Managing early-drilled second wheats to minimise the impact of take-all

Summary

Sector:
Cereals & Oilseeds
Project code:
PR255
Date:
01 September 1997 - 31 March 2001
Funders:
AHDB Cereals & Oilseeds.
AHDB sector cost:
£93,846 from the Home-Grown Cereals Authority (project no. 1929)
Project leader:
S M KNIGHT Arable Research Centres, Manor Farm, Daglingworth, Cirencester, GL7 7AH

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About this project

Abstract

In a 3-year HGCA-funded study between 1998 and 2000, it was shown that, even when seed treatments such as silthiofam and fuberidazole + triadimenol are used that can reduce the impact of take-all, it is still important to delay the sowing of second wheats from September until October, and to employ other crop husbandry measures that can help to alleviate the effects of the disease. Both seed treatment and sowing date can have implications for selecting an appropriate seed rate, and the project therefore investigated the effects of seed treatment on response to seed rate between 200 and 400 seeds/m2, using fludioxonil as the control.

In the 2001 season, the seed rate range was extended down to 100 seeds/m2, and a fourth seed treatment, fluquinconazole + prochloraz, was added. Three replicated trials were conducted at contrasting locations, with a target sowing date of late September. Plots were assessed for crop structure and yield components, take-all incidence and severity, and grain yield. Results were compared with those obtained in the 1998-2000 seasons.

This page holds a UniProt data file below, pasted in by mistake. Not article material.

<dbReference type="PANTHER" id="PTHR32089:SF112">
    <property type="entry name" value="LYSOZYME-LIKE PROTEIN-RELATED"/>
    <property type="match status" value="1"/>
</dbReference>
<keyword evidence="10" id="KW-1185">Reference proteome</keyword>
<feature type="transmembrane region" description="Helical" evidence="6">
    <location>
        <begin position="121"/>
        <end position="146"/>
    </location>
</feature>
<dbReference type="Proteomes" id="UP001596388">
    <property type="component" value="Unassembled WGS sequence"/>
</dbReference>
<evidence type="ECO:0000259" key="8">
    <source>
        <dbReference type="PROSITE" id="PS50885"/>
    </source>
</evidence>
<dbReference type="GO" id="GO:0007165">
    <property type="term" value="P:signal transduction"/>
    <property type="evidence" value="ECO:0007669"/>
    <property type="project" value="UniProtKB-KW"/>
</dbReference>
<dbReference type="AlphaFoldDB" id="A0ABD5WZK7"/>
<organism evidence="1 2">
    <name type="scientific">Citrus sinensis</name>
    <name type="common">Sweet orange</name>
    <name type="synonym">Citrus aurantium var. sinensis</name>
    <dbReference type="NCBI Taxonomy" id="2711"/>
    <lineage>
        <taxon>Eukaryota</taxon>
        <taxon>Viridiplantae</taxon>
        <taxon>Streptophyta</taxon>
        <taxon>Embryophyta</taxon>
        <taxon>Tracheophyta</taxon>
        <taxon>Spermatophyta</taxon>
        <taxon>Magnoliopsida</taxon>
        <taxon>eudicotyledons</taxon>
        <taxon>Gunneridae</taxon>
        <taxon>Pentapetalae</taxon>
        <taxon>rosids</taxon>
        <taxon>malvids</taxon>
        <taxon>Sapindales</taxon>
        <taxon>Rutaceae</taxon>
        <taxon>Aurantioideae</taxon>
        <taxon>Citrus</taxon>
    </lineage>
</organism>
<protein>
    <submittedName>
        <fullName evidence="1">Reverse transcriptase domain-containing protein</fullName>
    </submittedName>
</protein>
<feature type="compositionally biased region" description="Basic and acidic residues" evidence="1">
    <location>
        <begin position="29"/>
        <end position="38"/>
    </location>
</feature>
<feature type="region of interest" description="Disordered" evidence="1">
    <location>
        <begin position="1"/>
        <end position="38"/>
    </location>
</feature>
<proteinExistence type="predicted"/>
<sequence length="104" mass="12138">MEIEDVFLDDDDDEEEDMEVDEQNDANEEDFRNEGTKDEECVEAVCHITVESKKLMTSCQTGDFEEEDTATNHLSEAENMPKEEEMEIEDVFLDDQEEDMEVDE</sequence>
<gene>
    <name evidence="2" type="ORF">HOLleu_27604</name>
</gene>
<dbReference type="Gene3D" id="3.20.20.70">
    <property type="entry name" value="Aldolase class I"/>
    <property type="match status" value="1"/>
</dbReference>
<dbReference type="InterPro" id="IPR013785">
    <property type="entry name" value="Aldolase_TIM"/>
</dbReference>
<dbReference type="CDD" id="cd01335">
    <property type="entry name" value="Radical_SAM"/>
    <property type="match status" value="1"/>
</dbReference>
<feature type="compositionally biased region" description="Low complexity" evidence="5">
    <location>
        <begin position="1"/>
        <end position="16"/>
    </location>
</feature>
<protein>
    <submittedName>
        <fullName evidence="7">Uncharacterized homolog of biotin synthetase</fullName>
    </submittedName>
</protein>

Take-all was present at all three sites, but seed treatment differences were only recorded at two. Take-all severity in April was lower for fludioxonil + silthiofam and fluquinconazole + prochloraz than for fludioxonil alone. At one location, a higher incidence and severity of take-all were recorded at seed rates of 300 or 400 seeds/m2 than at 100 or 200 seeds/m2 with treatments that did not give control of the disease. Yield differences between seed treatments varied between sites, but fludioxonil + silthiofam was the highest ranking overall. A seed rate of 100 seeds/m2 was below optimum regardless of treatment, but there was evidence of an interaction between seed treatment and rate at one location. The other treatments had a greater yield advantage over fludioxonil alone at the two higher seed rates than at the lower rates. However, the optimum seed rates (200-300 seeds/m2) were the same for all seed treatments except fuberidazole + triadimenol (200 seeds/m2).

Comparison of the 2001 results with equivalent trials in 1998-2000 showed similar seed rate responses for both fludioxonil alone and fludioxonil + silthiofam, although the yield benefit from silthiofam was above the previous average. The response for fuberidazole + triadimenol was different to previously. Increases in take-all incidence at higher seed rates had also been observed in some trials during the other three years.

The results suggest that, like silthiofam, a seed treatment based on fluquinconazole can give partial control of take-all. However, seed rate is also an important factor in managing second wheats at risk from take-all. Use of a non take-all seed treatment at a higher seed rate may cost less than a take-all treatment at a lower seed rate, but this could further depress yield. As later drilling is a key measure to reduce take-all impact, seed rates should however be adjusted to take into account sowing date, soil type and seedbed conditions.

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